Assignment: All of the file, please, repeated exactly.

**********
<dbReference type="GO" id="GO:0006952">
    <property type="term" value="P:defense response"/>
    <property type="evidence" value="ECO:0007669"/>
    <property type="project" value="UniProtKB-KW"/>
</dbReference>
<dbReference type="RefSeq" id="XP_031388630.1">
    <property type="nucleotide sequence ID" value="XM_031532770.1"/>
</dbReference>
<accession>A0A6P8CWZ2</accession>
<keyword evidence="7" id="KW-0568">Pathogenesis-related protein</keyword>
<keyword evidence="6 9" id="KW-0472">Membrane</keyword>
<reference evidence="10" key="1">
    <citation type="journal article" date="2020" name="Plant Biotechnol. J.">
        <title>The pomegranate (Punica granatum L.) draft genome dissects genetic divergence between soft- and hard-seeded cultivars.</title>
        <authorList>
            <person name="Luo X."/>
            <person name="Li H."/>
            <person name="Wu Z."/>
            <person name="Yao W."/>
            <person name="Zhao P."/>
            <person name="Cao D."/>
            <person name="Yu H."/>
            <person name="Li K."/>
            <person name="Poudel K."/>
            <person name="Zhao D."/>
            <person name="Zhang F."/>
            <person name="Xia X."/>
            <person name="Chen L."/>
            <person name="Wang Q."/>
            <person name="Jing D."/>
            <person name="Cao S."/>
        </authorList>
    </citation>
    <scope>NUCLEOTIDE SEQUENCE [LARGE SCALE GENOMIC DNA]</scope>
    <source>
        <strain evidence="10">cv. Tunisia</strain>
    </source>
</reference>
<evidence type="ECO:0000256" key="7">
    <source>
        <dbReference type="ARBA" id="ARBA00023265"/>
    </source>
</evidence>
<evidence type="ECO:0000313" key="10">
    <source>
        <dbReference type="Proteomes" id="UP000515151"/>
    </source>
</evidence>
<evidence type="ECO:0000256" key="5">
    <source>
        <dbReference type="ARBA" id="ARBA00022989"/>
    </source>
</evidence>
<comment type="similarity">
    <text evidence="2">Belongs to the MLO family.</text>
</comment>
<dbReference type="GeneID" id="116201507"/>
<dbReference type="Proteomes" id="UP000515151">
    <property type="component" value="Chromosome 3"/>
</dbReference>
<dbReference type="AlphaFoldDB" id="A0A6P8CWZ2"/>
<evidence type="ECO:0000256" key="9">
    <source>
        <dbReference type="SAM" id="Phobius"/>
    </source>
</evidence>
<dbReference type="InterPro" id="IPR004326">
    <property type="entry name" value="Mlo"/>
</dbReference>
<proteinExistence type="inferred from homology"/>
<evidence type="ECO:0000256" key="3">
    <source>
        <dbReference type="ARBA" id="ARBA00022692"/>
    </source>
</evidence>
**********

<dbReference type="GO" id="GO:0006952">
    <property type="term" value="P:defense response"/>
    <property type="evidence" value="ECO:0007669"/>
    <property type="project" value="UniProtKB-KW"/>
</dbReference>
<dbReference type="RefSeq" id="XP_031388630.1">
    <property type="nucleotide sequence ID" value="XM_031532770.1"/>
</dbReference>
<accession>A0A6P8CWZ2</accession>
<keyword evidence="7" id="KW-0568">Pathogenesis-related protein</keyword>
<keyword evidence="6 9" id="KW-0472">Membrane</keyword>
<reference evidence="10" key="1">
    <citation type="journal article" date="2020" name="Plant Biotechnol. J.">
        <title>The pomegranate (Punica granatum L.) draft genome dissects genetic divergence between soft- and hard-seeded cultivars.</title>
        <authorList>
            <person name="Luo X."/>
            <person name="Li H."/>
            <person name="Wu Z."/>
            <person name="Yao W."/>
            <person name="Zhao P."/>
            <person name="Cao D."/>
            <person name="Yu H."/>
            <person name="Li K."/>
            <person name="Poudel K."/>
            <person name="Zhao D."/>
            <person name="Zhang F."/>
            <person name="Xia X."/>
            <person name="Chen L."/>
            <person name="Wang Q."/>
            <person name="Jing D."/>
            <person name="Cao S."/>
        </authorList>
    </citation>
    <scope>NUCLEOTIDE SEQUENCE [LARGE SCALE GENOMIC DNA]</scope>
    <source>
        <strain evidence="10">cv. Tunisia</strain>
    </source>
</reference>
<evidence type="ECO:0000256" key="7">
    <source>
        <dbReference type="ARBA" id="ARBA00023265"/>
    </source>
</evidence>
<evidence type="ECO:0000313" key="10">
    <source>
        <dbReference type="Proteomes" id="UP000515151"/>
    </source>
</evidence>
<evidence type="ECO:0000256" key="5">
    <source>
        <dbReference type="ARBA" id="ARBA00022989"/>
    </source>
</evidence>
<comment type="similarity">
    <text evidence="2">Belongs to the MLO family.</text>
</comment>
<dbReference type="GeneID" id="116201507"/>
<dbReference type="Proteomes" id="UP000515151">
    <property type="component" value="Chromosome 3"/>
</dbReference>
<dbReference type="AlphaFoldDB" id="A0A6P8CWZ2"/>
<evidence type="ECO:0000256" key="9">
    <source>
        <dbReference type="SAM" id="Phobius"/>
    </source>
</evidence>
<dbReference type="InterPro" id="IPR004326">
    <property type="entry name" value="Mlo"/>
</dbReference>
<proteinExistence type="inferred from homology"/>
<evidence type="ECO:0000256" key="3">
    <source>
        <dbReference type="ARBA" id="ARBA00022692"/>
    </source>
</evidence>